“Since the interface is buried, a complementary non-destructive electrochemical technique to monitor in-situ interfacial changes and provide quantitative information to co-relate and deepen the fundamental understanding derived from the hydrogen potentiometry method was needed. My postdoctoral work on using non-linear EIS to characterise the degradation of Li-ion batteries gave me the idea to combine it with the HP technique to build a robust approach to measure ORR kinetics,” says Prof Vijayshankar Dandapani as the motivation behind this research.
Mr. Rasmi Ranjan Tripathy, PhD scholar and the first author of the paper, notes that the choice of an alkaline electrolyte is very critical and has a two-fold purpose. “It allows for stable steady-state hydrogen charging currents on the back side of the hydrogen permeable membrane vital for ensuring dynamic electrochemical equilibrium conditions on the front side. This was tough to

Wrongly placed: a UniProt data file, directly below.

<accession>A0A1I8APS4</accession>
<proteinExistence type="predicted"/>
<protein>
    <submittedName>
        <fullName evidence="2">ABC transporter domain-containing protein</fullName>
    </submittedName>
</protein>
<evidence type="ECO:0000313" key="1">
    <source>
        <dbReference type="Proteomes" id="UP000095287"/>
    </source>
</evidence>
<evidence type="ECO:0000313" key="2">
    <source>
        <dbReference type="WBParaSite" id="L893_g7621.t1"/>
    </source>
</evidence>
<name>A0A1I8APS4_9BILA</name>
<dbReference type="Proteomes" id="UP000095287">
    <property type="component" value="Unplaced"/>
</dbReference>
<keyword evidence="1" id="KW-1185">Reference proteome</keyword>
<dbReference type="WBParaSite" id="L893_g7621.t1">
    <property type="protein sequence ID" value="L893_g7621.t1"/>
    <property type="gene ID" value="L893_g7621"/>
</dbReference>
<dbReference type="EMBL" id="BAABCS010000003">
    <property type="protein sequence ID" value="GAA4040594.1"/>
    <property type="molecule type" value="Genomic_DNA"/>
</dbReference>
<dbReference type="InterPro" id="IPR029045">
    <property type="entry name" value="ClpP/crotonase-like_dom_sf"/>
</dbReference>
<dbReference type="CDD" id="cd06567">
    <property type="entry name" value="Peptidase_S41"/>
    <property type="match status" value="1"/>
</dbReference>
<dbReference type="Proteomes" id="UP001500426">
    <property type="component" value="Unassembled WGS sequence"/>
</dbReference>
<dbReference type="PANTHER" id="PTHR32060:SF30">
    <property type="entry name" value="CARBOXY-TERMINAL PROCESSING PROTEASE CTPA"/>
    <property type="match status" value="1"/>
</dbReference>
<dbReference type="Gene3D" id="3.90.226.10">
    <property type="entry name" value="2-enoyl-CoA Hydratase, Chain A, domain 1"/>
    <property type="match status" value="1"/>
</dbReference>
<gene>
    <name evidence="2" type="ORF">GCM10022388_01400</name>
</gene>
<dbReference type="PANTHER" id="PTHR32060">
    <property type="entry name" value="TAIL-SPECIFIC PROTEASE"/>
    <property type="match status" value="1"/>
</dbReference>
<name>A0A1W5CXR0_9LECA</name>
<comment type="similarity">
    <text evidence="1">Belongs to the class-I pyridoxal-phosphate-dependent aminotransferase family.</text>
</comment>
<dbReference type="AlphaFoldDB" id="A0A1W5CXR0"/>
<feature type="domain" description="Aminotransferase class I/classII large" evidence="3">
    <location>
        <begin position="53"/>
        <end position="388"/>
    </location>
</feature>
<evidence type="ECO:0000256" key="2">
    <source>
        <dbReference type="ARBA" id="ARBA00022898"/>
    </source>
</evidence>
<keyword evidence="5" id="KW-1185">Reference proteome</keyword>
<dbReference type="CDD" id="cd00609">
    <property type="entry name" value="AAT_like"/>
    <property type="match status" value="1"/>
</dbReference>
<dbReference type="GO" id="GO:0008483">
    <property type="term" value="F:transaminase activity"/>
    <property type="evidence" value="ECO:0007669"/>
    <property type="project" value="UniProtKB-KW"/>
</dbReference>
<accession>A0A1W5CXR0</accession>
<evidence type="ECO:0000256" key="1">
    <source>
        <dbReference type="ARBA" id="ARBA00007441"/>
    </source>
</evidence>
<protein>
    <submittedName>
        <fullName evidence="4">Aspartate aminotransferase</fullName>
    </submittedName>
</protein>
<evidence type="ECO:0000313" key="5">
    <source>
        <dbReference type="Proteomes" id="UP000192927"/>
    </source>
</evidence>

achieve using an acidic electrolyte due to adsorbate related challenges. Secondly, for real life applications on industrial metals such as iron and zinc, only an alkaline electrolyte will work as it allows the formation of a thin passive layer and prohibits active metal dissolution typical in an acidic environment that contributes to unwanted side reactions,” explains Mr Rasmi Ranjan Tripathy.